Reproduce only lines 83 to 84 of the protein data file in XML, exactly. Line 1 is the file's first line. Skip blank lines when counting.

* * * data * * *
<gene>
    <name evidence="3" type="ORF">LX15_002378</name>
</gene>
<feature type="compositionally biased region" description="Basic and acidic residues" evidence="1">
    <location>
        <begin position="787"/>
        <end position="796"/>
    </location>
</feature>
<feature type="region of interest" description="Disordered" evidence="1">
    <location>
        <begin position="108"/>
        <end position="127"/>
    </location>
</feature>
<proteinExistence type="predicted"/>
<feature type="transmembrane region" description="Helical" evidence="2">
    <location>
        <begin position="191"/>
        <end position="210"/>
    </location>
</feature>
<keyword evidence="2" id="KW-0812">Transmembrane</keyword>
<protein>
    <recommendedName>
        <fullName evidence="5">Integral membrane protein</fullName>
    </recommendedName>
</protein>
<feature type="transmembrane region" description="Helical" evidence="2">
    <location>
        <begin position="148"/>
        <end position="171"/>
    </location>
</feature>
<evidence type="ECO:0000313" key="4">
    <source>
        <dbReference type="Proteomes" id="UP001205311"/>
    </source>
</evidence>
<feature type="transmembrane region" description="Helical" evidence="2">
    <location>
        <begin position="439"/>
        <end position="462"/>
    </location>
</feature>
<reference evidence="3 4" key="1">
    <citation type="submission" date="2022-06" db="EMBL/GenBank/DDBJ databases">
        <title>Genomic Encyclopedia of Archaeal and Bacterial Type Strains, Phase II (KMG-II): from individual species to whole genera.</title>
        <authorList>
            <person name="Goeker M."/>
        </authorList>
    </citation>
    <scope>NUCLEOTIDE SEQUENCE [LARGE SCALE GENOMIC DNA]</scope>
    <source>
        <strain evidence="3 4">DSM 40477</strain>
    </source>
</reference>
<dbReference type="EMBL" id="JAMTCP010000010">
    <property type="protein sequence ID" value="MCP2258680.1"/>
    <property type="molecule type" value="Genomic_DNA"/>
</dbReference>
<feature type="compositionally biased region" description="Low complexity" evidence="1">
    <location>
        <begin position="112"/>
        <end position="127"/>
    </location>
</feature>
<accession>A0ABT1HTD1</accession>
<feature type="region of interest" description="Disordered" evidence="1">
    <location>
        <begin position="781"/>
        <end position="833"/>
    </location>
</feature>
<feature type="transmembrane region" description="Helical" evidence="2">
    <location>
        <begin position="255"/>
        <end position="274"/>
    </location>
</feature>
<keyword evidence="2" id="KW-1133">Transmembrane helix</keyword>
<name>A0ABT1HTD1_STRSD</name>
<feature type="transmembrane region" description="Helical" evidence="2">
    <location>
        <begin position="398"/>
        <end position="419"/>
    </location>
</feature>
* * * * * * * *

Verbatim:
<feature type="transmembrane region" description="Helical" evidence="2">
    <location>